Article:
Counting Crows Biography

This San Francisco, California, USA-based adult rock band grew out of the acoustic duo Sordid Humor, formed in 1989 by Adam Duritz (1 August 1964, Baltimore, Maryland, USA; vocals) and David Bryson (b. 5 November 1961, USA; guitar). Mat Malley (b. Matthew Mark Malley, 4 July 1963, Oakland, California, USA; bass), Steve Bowman (b. 14 January 1967, USA; drums), and Charlie Gillingham (b. Charles Thomas Gillingham, 26 January 1960, Torrance, California, USA; keyboards) fleshed out the line-up of the newly christened Counting Crows, a name lifted from an old English nursery rhyme. Early reports suggested the influence of the singer-songwriter tradition, notably Van Morrison. Other comparisons were made with the Band. In interviews Duritz was keen to point out that they were more than a retro outfit, although he applauded the organic approach to musicianship that lay behind the Band and their ilk. This was reflected on their stunning Geffen Records debut, August And Everything After (1994), produced by T-Bone Burnett, which mixed traditional R&B elements with a raw, rocky delivery. The MTV rotation of ‘Mr. Jones’ undoubtedly augmented sales, as did critical reaction, David Cavanagh noting in UK newspaper The Independent that: ‘Its musical warmth makes it sound like a bunch of understated anthems in which, conceivably, millions could find solace.’

By mid-1994 the band’s remarkable debut had achieved multi-platinum status, but they saw founding member Bowman depart for a session career. Ben Mize (b. 2 February 1971, USA; ex-Cracker) was brought in to replace him, and Dan Vickrey (b. 26 August 1966; lead guitar/mandolin) was also added to the line-up. The ‘difficult’ second album, Recovering The Satellites, debuted at number 1 in the Billboard album chart in 1996, although the band sounded strained in their attempt to recreate the impact of their debut. The stopgap live set, Across A Wire: Live In New York, reached the US Top 20 in July 1998. The following year’s This Desert Life was a return to form, with the loose swagger of tracks such as ‘Hanginaround’ and ‘Mrs. Potter’s Lullabye’ attaining an effortless peak.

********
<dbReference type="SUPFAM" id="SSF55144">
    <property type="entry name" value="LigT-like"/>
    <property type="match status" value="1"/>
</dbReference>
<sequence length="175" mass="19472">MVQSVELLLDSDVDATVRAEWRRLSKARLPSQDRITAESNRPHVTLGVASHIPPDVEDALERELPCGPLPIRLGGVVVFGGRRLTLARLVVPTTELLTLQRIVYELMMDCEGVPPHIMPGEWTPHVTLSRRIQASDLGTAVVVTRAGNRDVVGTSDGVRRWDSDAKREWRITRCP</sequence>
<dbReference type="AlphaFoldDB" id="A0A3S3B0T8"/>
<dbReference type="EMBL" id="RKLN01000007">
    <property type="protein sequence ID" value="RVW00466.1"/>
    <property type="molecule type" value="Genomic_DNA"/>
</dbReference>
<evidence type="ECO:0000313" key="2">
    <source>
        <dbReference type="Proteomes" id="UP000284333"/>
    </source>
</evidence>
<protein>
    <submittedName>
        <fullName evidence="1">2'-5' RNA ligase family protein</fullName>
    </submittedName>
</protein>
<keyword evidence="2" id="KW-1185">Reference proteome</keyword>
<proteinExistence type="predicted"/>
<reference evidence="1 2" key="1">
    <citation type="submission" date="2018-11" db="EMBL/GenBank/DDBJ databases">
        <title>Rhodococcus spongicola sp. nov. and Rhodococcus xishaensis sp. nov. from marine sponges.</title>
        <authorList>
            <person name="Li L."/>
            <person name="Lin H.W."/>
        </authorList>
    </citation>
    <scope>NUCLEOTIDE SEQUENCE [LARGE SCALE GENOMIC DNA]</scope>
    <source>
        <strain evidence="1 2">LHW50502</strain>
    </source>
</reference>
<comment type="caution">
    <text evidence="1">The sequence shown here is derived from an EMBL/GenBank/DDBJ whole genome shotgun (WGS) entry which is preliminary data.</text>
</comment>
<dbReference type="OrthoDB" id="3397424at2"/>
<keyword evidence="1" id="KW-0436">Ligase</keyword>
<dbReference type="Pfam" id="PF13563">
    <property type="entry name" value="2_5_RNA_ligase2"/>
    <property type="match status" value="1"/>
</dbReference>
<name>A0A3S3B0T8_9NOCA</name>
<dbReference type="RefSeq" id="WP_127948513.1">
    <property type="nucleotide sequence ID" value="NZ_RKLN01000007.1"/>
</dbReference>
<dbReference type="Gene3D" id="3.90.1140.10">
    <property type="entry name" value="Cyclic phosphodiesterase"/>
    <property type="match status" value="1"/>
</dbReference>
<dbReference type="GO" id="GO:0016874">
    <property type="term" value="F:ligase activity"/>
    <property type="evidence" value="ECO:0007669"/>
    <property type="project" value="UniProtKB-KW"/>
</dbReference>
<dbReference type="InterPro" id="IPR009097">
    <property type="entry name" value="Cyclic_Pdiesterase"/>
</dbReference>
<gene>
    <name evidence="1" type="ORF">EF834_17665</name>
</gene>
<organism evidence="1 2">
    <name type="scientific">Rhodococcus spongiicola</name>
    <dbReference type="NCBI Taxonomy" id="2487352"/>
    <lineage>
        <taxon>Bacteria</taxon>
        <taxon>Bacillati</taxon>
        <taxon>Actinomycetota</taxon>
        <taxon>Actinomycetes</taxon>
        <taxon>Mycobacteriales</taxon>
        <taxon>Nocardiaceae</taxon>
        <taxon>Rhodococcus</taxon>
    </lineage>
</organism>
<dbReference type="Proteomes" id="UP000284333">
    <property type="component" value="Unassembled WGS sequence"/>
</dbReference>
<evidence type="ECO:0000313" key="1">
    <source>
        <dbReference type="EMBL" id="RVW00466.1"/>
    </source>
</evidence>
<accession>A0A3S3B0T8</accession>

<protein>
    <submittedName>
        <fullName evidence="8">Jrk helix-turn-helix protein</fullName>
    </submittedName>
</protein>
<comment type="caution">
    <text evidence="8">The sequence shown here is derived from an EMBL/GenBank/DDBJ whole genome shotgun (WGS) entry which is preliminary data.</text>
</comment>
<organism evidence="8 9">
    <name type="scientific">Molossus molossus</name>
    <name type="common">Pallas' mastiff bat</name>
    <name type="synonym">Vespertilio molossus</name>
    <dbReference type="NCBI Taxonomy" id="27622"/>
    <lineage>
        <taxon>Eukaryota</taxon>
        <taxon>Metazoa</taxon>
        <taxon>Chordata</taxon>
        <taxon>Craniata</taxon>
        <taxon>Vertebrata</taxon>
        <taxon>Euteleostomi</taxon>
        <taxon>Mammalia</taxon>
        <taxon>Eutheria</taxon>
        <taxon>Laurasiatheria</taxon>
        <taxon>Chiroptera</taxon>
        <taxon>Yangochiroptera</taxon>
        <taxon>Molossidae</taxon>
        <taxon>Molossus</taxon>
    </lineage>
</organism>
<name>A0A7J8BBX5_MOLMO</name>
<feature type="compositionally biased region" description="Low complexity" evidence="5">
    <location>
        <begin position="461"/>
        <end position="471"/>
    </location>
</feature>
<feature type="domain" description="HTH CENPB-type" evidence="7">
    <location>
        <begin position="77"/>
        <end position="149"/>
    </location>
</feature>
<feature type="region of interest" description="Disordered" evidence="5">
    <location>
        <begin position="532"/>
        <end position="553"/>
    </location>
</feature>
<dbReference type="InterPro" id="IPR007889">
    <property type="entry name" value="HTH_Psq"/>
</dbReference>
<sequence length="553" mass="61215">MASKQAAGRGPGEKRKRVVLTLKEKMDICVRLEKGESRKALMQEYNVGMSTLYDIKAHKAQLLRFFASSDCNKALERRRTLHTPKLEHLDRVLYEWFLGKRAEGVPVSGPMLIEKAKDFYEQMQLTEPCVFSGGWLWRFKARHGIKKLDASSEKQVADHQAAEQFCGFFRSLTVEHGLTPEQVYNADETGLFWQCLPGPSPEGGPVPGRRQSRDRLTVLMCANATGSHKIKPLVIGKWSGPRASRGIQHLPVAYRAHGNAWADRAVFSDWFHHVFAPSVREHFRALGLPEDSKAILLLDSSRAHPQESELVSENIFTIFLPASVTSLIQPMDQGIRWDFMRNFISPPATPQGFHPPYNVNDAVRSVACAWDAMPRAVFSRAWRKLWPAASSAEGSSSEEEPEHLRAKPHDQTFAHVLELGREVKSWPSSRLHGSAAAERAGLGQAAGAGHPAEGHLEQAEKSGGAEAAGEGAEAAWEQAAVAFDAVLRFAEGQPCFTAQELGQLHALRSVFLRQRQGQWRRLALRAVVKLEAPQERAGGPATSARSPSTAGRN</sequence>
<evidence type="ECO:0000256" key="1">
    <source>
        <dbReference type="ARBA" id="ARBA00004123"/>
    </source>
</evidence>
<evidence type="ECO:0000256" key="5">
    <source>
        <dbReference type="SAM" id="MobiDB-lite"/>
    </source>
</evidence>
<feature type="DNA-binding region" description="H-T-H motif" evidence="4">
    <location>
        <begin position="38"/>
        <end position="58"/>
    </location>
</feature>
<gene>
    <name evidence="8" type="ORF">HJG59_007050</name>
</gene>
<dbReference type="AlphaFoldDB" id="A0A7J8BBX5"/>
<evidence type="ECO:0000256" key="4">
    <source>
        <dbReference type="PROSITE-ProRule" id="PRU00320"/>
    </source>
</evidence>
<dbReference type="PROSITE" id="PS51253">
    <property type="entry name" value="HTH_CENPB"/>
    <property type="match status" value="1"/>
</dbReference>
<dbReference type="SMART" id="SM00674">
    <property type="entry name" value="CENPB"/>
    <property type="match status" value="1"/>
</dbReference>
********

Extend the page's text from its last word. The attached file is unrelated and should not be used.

The band’s first album of the new millennium, 2002’s Hard Candy, featured additional guitarist David Immerglück, was a lighter album lyrically and generally brighter musically, brought to life with snatches of 12-string Rickenbacker guitar and some uplifting middle eights and harmonies. Mize was subsequently replaced by Jim Bogios, and in 2005 founding member Malley also departed. Millard Powers was brought in as his replacement, making his debut on the band’s first studio album in six years, Saturday Nights & Sunday Mornings.

Source: The Encyclopedia of Popular Music by Colin Larkin. Licensed from Muze.